K-Means is by far the simplest and fastest algorithm, but, in some way, it violates the core principle of clustering because it sets a fixed number of groups. So, in the end, it’s halfway between classification and clustering. In general, clustering algorithms have a linear complexity, with the notable exception of hierarchy-based methods. Not all algorithms, however, produce the same quality of clustering regardless of the distribution of the dataset. DBSCAN, for example, doesn’t perform as well as others when the clusters are of varying density, but it’s more efficient than, say, partition-based methods in the detection of outliers.
Common Problems Addressed by Clustering
Clustering is the method of many crucial business tasks in a number of different fields, including marketing, biology, insurance, and in general wherever screening of population, habits, numbers, media content, or text is relevant.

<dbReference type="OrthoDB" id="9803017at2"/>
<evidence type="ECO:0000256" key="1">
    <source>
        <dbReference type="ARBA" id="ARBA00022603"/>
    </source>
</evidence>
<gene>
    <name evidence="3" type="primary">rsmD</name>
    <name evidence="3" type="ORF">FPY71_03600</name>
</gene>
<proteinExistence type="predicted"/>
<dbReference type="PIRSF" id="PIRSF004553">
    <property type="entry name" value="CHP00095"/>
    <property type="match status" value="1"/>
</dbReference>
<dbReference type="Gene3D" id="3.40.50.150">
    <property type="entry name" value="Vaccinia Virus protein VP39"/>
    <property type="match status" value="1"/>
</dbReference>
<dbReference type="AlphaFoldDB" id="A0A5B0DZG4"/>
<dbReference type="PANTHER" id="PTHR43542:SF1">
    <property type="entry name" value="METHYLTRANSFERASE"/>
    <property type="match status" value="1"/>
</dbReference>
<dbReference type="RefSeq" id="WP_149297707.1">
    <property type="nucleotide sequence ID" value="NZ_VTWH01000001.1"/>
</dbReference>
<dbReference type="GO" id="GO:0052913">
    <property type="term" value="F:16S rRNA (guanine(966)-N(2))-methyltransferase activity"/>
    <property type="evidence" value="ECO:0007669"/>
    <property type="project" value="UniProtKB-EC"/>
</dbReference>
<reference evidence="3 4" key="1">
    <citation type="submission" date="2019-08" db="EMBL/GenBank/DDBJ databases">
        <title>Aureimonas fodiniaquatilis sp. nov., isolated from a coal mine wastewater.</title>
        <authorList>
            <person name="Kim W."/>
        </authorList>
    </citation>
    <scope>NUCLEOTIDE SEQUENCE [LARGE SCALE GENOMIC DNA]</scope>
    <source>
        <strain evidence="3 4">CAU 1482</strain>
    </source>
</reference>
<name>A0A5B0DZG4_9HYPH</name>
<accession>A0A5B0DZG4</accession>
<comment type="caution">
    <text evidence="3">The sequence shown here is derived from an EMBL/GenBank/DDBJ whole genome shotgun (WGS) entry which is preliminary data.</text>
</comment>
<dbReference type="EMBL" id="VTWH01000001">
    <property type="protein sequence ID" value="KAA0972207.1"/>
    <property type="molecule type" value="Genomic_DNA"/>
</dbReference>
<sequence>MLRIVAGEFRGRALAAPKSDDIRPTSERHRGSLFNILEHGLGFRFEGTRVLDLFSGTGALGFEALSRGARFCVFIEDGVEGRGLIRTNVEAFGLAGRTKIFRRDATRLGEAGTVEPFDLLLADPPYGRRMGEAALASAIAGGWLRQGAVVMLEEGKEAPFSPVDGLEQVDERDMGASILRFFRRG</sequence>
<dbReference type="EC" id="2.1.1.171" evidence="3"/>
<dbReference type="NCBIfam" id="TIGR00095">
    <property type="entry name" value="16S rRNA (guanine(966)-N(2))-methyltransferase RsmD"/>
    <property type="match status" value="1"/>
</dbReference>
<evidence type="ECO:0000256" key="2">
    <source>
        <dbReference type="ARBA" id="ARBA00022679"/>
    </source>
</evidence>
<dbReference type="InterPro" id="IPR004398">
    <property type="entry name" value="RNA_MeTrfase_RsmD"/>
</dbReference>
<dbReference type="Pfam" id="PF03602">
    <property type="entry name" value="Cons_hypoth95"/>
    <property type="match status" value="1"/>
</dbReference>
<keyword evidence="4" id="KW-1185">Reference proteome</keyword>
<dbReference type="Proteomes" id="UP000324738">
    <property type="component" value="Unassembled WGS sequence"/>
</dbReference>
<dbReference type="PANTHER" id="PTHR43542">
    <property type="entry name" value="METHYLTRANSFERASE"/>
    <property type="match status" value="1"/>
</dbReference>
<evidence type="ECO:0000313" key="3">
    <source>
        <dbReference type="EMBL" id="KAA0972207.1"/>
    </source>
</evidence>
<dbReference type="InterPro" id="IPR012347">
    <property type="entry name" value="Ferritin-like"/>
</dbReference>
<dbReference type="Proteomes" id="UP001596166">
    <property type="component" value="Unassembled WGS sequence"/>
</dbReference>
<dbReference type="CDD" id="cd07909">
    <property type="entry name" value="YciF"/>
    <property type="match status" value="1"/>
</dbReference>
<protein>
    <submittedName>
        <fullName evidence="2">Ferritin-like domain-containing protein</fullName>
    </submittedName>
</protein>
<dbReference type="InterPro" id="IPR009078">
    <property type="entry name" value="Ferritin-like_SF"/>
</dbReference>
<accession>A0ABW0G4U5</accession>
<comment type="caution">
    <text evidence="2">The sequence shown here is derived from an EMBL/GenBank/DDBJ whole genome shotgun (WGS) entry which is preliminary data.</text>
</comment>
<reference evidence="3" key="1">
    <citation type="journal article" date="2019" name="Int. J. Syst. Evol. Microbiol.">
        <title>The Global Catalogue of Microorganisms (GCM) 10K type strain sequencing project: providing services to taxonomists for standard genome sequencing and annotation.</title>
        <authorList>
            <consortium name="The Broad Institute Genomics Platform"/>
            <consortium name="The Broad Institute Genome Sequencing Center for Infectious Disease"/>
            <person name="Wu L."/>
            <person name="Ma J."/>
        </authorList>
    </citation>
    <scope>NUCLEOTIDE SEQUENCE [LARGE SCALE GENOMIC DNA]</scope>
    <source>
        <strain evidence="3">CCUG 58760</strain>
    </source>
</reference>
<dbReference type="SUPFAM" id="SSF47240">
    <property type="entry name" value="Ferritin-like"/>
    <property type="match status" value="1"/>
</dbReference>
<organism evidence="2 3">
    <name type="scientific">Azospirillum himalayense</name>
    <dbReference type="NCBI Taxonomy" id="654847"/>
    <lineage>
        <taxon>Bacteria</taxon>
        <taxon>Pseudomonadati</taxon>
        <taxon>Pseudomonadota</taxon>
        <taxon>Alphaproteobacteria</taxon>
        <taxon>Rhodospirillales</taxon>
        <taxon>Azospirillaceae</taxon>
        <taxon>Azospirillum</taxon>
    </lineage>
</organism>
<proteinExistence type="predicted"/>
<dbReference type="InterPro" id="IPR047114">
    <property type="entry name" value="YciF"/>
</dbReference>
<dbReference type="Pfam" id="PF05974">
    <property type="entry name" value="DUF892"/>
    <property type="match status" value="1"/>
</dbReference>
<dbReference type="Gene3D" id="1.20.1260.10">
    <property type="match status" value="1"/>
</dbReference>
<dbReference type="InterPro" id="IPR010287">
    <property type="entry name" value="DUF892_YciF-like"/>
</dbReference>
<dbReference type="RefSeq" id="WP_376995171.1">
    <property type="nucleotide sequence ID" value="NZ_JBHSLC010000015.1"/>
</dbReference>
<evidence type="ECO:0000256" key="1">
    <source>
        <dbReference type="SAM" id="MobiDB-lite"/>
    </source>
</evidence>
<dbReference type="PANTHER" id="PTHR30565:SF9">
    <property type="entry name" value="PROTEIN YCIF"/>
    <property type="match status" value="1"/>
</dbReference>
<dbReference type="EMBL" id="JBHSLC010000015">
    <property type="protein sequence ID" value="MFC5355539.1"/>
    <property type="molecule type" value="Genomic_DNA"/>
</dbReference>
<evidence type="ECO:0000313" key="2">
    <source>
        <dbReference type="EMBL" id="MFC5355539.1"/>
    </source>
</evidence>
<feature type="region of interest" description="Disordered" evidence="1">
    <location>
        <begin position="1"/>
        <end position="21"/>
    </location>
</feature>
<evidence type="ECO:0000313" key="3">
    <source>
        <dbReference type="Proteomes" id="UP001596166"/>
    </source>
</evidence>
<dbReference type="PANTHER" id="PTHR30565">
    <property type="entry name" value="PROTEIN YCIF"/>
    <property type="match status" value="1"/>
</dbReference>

Tagging digital content (videos, music, images, blog posts)
Regrouping books and news based on author, topics, and other valuable information
Discovering customer segments for marketing purposes
Identifying suspicious fraudulent finance or insurance operations
Performing geographical analysis for city planning or energy power plant planning
It is remarkable to consider that clustering solutions are often used in combination with a classification system. Clustering may be first used to find a reasonable number of categories for the data expected in production, and then a classification method could be employed on the identified clusters. In this case, categories will be manually labeled, looking at the content of identified clusters. In addition, the clustering method might be periodically rerun on a larger and updated dataset to see whether a better categorization of the content is possible.